Process improves strength, color of feather-based fibers
Domesticated chickens in the United States alone produce more than 2 billion pounds of feathers annually. Those feathers have long been considered a waste product, especially when contaminated with blood, feces or bacteria that can prove hazardous to the environment.
Nebraska's Yiqi Yang is among a growing cadre of researchers looking to transform those feathers into fibers that find a place in natural fabrics. In that vein, Yang and his Husker colleagues are devising and testing methods to improve the properties of feather-derived fibers.
Those methods include cross-linking: chemically bonding long protein chains—including keratin, a water-resistant protein of feathers—to bolster the performance of the resulting fibers and fabrics. But that performance must still improve, and unwanted side effects of cross-linking be resolved, before feathers emerge as a greener alternative to petroleum-based materials—polyester, nylon—currently dominating the market.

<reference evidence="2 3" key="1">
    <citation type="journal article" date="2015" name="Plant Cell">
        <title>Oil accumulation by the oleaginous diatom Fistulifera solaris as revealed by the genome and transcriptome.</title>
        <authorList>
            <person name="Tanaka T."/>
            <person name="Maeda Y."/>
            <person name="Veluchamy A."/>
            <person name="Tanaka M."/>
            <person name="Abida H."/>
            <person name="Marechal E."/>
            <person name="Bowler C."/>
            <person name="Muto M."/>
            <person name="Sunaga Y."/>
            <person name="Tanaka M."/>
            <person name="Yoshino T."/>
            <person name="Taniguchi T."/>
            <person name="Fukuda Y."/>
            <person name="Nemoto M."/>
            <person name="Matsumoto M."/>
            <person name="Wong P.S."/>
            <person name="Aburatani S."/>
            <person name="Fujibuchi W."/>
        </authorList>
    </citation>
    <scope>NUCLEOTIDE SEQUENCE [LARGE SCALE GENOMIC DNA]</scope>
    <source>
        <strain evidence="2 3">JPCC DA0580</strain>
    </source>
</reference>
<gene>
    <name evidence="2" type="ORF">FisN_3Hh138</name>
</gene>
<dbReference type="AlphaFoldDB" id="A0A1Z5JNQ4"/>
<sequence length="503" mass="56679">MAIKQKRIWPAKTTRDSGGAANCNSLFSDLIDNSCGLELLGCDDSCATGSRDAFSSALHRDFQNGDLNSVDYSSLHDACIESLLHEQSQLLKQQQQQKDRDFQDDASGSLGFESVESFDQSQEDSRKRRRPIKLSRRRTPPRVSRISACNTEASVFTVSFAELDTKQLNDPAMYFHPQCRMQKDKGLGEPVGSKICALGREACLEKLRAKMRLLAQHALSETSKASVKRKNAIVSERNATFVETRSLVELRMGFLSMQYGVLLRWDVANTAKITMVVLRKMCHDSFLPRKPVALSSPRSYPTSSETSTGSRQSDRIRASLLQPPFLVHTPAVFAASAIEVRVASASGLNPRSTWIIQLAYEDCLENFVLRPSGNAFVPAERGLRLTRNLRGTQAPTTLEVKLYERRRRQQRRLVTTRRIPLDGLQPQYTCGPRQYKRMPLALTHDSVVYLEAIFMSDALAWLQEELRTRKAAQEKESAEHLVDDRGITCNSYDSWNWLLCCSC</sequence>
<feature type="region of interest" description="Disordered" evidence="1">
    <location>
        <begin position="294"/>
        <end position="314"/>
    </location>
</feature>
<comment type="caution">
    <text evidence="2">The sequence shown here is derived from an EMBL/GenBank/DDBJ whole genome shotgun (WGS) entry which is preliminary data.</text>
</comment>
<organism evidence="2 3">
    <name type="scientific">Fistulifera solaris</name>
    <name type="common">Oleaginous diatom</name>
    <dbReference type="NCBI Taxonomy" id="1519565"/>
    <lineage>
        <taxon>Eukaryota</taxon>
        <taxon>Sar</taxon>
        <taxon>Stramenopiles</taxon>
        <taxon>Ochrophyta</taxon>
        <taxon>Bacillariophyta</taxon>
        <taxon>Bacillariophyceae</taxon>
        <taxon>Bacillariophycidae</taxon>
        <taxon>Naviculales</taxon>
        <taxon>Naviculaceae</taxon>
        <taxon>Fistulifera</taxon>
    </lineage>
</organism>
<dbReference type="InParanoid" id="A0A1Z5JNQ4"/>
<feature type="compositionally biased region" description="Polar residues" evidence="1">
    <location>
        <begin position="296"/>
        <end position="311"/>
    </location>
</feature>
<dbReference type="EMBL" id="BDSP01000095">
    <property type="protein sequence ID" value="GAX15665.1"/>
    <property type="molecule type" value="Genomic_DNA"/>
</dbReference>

In a recent study, Yang's team experimented with a cross-linking class known as saccharide aldehydes. By modifying the molecular structure and concentration of the aldehydes, the team developed keratin fibers substantially stronger than those produced via another popular cross-linker, citric acid.
Those fibers possessed 90 percent of wool's strength after long-term immersion in water and 120 percent of wool's strength under dry conditions. Importantly, those fibers retained their color and boasted a capacity to absorb dyes that far exceeded that of other cross-linked, keratin-based fibers. The production process also yielded none of the toxic formaldehyde that has previously hounded cross-linking processes involving aldehydes.
With further improvements, the team estimates that chicken feather-derived fibers could ultimately reduce the U.S. market share of petroleum-based fibers by 10 percent (from 70 percent to 60 percent)—while putting to use an overlooked waste product of the food industry. Also, given the low cost of feathers, keratin-based fibers would likely cost less than wool, Yang said.